This retrospective study was conducted with approval from our institution’s Institutional Review Board and was HIPAA compliant with waiver of informed consent.
Our institution is an urban academic medical center with a busy obstetric and gynecologic service, which serves a large population of women undergoing assisted reproduction, including ovarian stimulation. Gynecologic ultrasound and MRI are both available 24 h a day, 7 days a week. At our institution, most patients undergoing MRI in pregnancy undergo ultrasound first for evaluation of pelvic pain and only pursue MRI if the ultrasound is non-diagnostic.
All MRI abdomen and pelvis examinations performed at our institution between January 2000 and December 2012 were searched in our imaging archive database for the terms “torsion, IVF, stim*, vitro, torted, OHSS, torsed.” Of these cases, all reports containing the terms “ovar*, adnexa” were searched. This yielded 266 MRI examinations in 250 women.
64 pregnant patients (including 2 women who had undergone embryo transfer the day of and the day prior to MRI) underwent 65 MRI examinations during the study period. For the patient who underwent two MRI examinations during the study period, the earlier examination was included in data analysis. One patient whose ovaries were not visualized on MRI was excluded. Because non-pregnant patients can have a contrast enhanced examination and because pregnancy can change the location of the ovaries, which can potentially lead to differences in venous drainage and subsequent differences in ovarian stromal appearance, we used as our comparison population pregnant patients without ovarian stimulation. Patients with diagnoses that could complicate assessment of ovary size or appearance (N = 14) were excluded from side to side comparisons. The final study population for side to side comparison included 50 patients: normal ovaries (N = 27), asymmetric ovarian edema without torsion or stimulation (N = 3), stimulated ovaries without torsion (N = 11), torsion without stimulation (N = 3), torsion with stimulation (N = 3), and polycystic ovary syndrome (PCOS, N = 3).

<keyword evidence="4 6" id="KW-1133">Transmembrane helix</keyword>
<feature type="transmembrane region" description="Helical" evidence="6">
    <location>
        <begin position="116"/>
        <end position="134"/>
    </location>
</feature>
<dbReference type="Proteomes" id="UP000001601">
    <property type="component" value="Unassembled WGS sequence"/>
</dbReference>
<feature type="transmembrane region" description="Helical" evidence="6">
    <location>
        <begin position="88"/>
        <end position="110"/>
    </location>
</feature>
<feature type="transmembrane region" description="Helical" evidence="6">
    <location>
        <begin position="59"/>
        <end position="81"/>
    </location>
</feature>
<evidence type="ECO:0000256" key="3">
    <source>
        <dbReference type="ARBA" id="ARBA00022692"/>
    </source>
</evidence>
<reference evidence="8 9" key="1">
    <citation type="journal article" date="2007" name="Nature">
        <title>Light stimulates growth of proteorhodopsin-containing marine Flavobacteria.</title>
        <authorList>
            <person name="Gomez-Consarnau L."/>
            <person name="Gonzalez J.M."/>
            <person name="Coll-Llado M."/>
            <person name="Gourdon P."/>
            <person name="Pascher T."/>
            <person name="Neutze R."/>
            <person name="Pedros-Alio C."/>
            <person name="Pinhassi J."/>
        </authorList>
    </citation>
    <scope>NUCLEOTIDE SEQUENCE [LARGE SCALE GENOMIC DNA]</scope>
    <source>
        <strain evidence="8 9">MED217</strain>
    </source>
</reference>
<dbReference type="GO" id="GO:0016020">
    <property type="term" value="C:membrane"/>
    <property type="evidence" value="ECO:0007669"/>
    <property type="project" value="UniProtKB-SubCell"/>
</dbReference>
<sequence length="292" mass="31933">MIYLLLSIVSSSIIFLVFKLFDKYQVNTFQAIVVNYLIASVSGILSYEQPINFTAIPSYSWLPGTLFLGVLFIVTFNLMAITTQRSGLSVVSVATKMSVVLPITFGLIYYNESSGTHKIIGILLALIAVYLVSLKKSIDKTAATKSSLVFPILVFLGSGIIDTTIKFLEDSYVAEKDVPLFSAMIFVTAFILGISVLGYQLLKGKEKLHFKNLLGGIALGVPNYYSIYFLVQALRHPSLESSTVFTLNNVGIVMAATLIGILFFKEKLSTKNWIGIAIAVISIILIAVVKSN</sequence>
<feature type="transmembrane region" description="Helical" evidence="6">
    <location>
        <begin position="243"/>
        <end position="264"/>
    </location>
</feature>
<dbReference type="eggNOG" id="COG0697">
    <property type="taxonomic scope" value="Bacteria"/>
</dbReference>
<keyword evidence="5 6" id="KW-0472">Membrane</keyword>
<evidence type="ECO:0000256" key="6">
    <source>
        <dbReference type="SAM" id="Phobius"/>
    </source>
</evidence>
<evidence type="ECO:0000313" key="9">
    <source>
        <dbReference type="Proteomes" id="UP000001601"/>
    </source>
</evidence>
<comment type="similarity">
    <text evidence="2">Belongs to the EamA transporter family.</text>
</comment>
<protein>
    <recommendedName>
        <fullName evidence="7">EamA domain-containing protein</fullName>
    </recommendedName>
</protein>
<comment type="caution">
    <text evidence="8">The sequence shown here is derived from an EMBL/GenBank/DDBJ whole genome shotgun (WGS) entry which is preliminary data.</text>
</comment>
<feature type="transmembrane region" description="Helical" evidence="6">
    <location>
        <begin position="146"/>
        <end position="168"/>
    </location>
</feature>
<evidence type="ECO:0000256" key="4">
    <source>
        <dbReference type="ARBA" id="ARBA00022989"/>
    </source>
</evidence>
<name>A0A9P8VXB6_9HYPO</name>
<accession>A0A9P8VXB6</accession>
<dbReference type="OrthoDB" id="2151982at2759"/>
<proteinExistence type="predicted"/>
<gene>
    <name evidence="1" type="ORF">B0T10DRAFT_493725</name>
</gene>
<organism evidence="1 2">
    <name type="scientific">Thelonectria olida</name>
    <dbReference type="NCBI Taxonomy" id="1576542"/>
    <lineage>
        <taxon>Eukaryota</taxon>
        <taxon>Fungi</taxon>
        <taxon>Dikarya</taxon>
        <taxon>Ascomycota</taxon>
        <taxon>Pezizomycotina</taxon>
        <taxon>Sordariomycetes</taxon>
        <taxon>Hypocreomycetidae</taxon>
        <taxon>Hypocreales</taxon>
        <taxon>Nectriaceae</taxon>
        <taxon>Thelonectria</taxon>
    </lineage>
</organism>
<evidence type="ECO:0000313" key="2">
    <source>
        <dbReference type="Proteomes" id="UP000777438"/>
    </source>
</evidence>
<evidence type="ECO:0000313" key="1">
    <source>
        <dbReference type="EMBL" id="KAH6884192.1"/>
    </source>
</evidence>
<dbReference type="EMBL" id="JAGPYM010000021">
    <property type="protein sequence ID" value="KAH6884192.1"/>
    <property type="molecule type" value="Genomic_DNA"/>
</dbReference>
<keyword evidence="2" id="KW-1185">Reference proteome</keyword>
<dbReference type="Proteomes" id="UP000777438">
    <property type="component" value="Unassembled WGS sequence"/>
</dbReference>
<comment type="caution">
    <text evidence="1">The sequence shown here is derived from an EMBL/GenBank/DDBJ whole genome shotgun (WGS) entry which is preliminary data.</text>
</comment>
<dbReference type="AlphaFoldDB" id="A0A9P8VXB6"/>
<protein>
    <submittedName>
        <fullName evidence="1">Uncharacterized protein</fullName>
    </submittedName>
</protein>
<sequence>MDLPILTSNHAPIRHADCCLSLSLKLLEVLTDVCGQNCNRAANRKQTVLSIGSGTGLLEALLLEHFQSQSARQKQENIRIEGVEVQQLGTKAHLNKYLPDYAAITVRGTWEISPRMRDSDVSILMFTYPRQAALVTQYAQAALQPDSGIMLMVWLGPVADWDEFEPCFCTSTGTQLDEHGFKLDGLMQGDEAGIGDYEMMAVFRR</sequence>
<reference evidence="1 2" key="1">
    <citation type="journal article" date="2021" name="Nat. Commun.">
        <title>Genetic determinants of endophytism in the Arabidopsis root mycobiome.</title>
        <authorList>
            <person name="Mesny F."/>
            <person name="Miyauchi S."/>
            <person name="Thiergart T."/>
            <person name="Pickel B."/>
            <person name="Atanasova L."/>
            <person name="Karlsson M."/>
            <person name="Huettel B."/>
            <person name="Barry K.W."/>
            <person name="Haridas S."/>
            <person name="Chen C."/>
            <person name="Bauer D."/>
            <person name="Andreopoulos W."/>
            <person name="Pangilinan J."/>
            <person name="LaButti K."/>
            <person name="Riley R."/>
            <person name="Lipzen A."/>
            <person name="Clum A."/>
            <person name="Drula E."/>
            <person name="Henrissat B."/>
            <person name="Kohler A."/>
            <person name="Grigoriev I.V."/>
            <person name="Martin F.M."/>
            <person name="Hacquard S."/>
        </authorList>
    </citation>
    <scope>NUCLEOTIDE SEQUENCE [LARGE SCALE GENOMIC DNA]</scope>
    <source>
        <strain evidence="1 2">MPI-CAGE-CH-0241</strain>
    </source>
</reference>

The imaging protocol was tailored when needed for each patient. In general, we followed a previously published protocol for imaging pregnant patients with pelvic pain . In brief, MR examinations were performed on 1.5 T scanners with the patient in the supine position using a surface phased array coil. A 3-plane scout was obtained followed by half-Fourier single-shot fast spin-echo (SSFSE) T2-weighted images (TE = 60, slice thickness = 4–5 mm, 1 mm gap, matrix 192 × 256, flip angle 130–155, bandwidth 62 kHz, FOV 35–40 cm) in three orthogonal planes. Fat saturated SSFSE images in a single plane (with similar parameters) were obtained. Axial T1-weighted in-phase and opposed-phase gradient echo images (TR 205, TE 2.2 and 4.5, flip angle 80 degrees, slice thickness 5 mm, gap 2 mm, matrix 160 × 256, field of view 35 cm) were obtained in the axial plane.